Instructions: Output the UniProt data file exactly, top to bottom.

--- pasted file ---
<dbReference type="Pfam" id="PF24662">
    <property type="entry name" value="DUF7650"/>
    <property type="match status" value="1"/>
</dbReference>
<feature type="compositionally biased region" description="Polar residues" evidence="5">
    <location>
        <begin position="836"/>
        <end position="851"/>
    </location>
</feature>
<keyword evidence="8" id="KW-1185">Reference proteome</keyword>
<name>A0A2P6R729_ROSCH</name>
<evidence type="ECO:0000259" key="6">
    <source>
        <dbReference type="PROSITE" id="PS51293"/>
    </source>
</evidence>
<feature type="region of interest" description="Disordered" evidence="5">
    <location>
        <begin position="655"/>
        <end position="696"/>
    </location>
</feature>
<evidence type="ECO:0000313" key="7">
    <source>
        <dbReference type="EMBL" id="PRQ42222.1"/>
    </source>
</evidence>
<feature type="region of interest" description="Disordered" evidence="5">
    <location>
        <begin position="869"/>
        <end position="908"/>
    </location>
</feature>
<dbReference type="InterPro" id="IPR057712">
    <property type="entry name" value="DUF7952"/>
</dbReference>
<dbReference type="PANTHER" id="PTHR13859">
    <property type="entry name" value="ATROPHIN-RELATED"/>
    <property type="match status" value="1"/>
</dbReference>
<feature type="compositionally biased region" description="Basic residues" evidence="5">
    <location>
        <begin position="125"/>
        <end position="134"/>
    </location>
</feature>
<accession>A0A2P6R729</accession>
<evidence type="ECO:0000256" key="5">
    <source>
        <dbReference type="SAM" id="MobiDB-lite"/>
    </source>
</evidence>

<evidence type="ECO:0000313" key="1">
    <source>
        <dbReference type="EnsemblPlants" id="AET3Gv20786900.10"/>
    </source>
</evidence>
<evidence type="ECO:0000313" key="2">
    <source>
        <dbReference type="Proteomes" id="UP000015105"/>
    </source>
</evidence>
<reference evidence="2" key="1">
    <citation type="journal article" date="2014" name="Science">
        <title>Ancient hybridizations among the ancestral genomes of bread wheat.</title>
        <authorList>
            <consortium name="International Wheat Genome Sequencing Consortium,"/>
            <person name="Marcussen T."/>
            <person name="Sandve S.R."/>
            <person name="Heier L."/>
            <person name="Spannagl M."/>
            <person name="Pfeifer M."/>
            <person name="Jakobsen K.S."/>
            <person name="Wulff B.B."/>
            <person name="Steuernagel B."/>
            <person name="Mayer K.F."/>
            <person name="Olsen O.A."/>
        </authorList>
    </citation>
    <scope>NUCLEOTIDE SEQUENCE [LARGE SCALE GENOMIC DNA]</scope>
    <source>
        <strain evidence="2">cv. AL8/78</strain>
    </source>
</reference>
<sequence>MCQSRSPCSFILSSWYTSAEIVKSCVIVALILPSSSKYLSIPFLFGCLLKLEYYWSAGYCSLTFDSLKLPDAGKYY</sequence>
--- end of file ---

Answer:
<dbReference type="Pfam" id="PF24662">
    <property type="entry name" value="DUF7650"/>
    <property type="match status" value="1"/>
</dbReference>
<feature type="compositionally biased region" description="Polar residues" evidence="5">
    <location>
        <begin position="836"/>
        <end position="851"/>
    </location>
</feature>
<keyword evidence="8" id="KW-1185">Reference proteome</keyword>
<name>A0A2P6R729_ROSCH</name>
<evidence type="ECO:0000259" key="6">
    <source>
        <dbReference type="PROSITE" id="PS51293"/>
    </source>
</evidence>
<feature type="region of interest" description="Disordered" evidence="5">
    <location>
        <begin position="655"/>
        <end position="696"/>
    </location>
</feature>
<evidence type="ECO:0000313" key="7">
    <source>
        <dbReference type="EMBL" id="PRQ42222.1"/>
    </source>
</evidence>
<feature type="region of interest" description="Disordered" evidence="5">
    <location>
        <begin position="869"/>
        <end position="908"/>
    </location>
</feature>
<dbReference type="InterPro" id="IPR057712">
    <property type="entry name" value="DUF7952"/>
</dbReference>
<dbReference type="PANTHER" id="PTHR13859">
    <property type="entry name" value="ATROPHIN-RELATED"/>
    <property type="match status" value="1"/>
</dbReference>
<feature type="compositionally biased region" description="Basic residues" evidence="5">
    <location>
        <begin position="125"/>
        <end position="134"/>
    </location>
</feature>
<accession>A0A2P6R729</accession>
<evidence type="ECO:0000256" key="5">
    <source>
        <dbReference type="SAM" id="MobiDB-lite"/>
    </source>
</evidence>

<evidence type="ECO:0000313" key="1">
    <source>
        <dbReference type="EnsemblPlants" id="AET3Gv20786900.10"/>
    </source>
</evidence>
<evidence type="ECO:0000313" key="2">
    <source>
        <dbReference type="Proteomes" id="UP000015105"/>
    </source>
</evidence>
<reference evidence="2" key="1">
    <citation type="journal article" date="2014" name="Science">
        <title>Ancient hybridizations among the ancestral genomes of bread wheat.</title>
        <authorList>
            <consortium name="International Wheat Genome Sequencing Consortium,"/>
            <person name="Marcussen T."/>
            <person name="Sandve S.R."/>
            <person name="Heier L."/>
            <person name="Spannagl M."/>
            <person name="Pfeifer M."/>
            <person name="Jakobsen K.S."/>
            <person name="Wulff B.B."/>
            <person name="Steuernagel B."/>
            <person name="Mayer K.F."/>
            <person name="Olsen O.A."/>
        </authorList>
    </citation>
    <scope>NUCLEOTIDE SEQUENCE [LARGE SCALE GENOMIC DNA]</scope>
    <source>
        <strain evidence="2">cv. AL8/78</strain>
    </source>
</reference>
<sequence>MCQSRSPCSFILSSWYTSAEIVKSCVIVALILPSSSKYLSIPFLFGCLLKLEYYWSAGYCSLTFDSLKLPDAGKYY</sequence>